ENS just airdropped 1.55B$ to their code contributors, early adopters and community members.

Can this (tradeable governance tokens) be a solution for FOSS project sustainance?

@nilesh crypto is generally a really bad idea, especially as a "price" for developers, most of thems are either scams or they are resource wasting as pure heck..

@sotolf How are (good) crypto projects - like Brave, Filecoin, ENS - any different from startups offering equity to their investors? It seems like crypto is the only place where alternative funding models for public goods are being experimented upon.

@nilesh Startups are very often scams as well, so much of this is just a layer of promises built upon promises of hopes of something being possible, crypto is still a solution looking for a problem.


@sotolf This is bit too cynical for me. Most of digital products that people are using these days - are those built by startups, not altruist developers.

@nilesh So, which problems does crypto solve in a better way? I have asked many many people this, and never got a good answer.


- Support development of a web browser that's not owned/funded by Google/Apple (Brave)

- A cheaper marketplace for stoarge (FileCoin is 1/5th the cost of AWS)

- Domain name registries that cannot be censored by ICANN (ENS)

@nilesh Regarding your first point, according to a quick google search brave has quite bit of venture funding, it's not funded by their scam crypto coin, but by big venture funds..


The second is a niche thing with questionable scaling

While I see no reason why the last one couldn't just be a normal database.

@sotolf Why are those VCs funding Brave in the first place? The revenue model of Brave is centered around Brave Attention Token. I don't like the fact that it is still adtech, but one has to agree this is at least an alternative to Google/Apple browser duopoly and more secure, user-centered than Firefox which is too dependent on Google and therefore, makes user-hostile choices.

@nilesh Brave is just a chrome clone, so it's a bad example, it's playing into google's chokehold of the net nothing else. I see no place that shows any real revenue from BAT, it's basically just a ploy to get money from venture funds.

@sotolf @nilesh it seems like this community generally is fairly anti-crypto. That’s fine - everyone’s entitled to their thoughts. It’s interesting, though, because I would think the FOSS community has similar goals.

I see positive use cases for projects like ENS and IPFS that will help decentralize the web. It helps lessen the reliance on large tech company’s ecosystem by moving ownership back into users hands. Which is the same general mission for federated systems.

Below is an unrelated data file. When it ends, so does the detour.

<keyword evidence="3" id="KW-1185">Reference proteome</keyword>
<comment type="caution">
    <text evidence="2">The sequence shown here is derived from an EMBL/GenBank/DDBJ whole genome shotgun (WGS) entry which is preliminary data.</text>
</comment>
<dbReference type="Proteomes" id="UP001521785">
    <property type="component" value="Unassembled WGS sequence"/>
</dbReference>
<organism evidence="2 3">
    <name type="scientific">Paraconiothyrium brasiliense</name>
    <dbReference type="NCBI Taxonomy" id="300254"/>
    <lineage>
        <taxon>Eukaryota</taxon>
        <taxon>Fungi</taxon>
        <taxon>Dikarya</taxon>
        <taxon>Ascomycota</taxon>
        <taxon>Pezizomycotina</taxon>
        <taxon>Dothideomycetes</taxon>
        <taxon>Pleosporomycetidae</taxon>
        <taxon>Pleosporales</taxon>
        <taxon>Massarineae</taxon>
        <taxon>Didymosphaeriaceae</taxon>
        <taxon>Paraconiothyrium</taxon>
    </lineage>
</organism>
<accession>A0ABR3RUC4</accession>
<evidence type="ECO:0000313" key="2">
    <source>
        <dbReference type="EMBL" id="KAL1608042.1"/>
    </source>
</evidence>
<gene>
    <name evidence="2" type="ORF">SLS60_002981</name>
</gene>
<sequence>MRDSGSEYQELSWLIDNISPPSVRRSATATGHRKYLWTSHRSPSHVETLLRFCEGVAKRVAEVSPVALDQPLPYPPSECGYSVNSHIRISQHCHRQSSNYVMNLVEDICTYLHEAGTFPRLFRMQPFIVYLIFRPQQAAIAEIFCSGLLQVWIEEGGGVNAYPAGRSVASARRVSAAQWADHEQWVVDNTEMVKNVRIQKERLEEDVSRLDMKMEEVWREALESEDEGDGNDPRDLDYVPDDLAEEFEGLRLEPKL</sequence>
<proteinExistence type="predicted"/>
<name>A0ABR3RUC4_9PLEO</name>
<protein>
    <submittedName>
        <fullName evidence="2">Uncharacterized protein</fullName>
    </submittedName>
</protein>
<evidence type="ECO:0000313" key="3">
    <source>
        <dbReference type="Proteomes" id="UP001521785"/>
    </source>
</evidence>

@kaidao @nilesh ens just seems like a less efficient hyped up dns system, ifps I've heard of but I didn't know it had a connection with crypto so that would probably be a better example.

The thing is with Foss people is that we're mostly for things that can be smaller and easier understood, I don't really see crypto as being a good fit since it's just large, built to be confusing, and it's a big market for scams and hype.

@nilesh @sotolf the thing with ENS that is exciting to me is that the domains are all on the ledger, which is validated by everyone. It’s inefficient and with gas prices now, costly as well, but the ownership piece is what’s interesting to me. Same as with IPFS.

And I hear you about the scams and hype. I just started getting interested in the space during 2013ish with the ICO craze so there was plenty of that. The industry has settled a bit though, with larger legit projects pulling ahead.

@kaidao @nilesh What are the resources used to verify a single entry? for nfts running on the etherium chain it's more electricity than is used for a family home for a whole year, that is crazy, especially as we are in a place where we're already killing the planet.

It has settled down? Just the last months we've had squid game coin and save the kids...

@nilesh @sotolf resource usage is absolutely still a problem that needs to be solved, hopefully by the move from proof of work to proof of stake.

The other problem, at least for ETH, is transaction fees. Which is the hope for the L2 solutions coming up.

And squid game coin - lol, anyone in the community (who’s not just gambling on hype) could tell that was a rug pull. There’ll still be scams, but you have to see that most of the longer lasting projects are legitimate.

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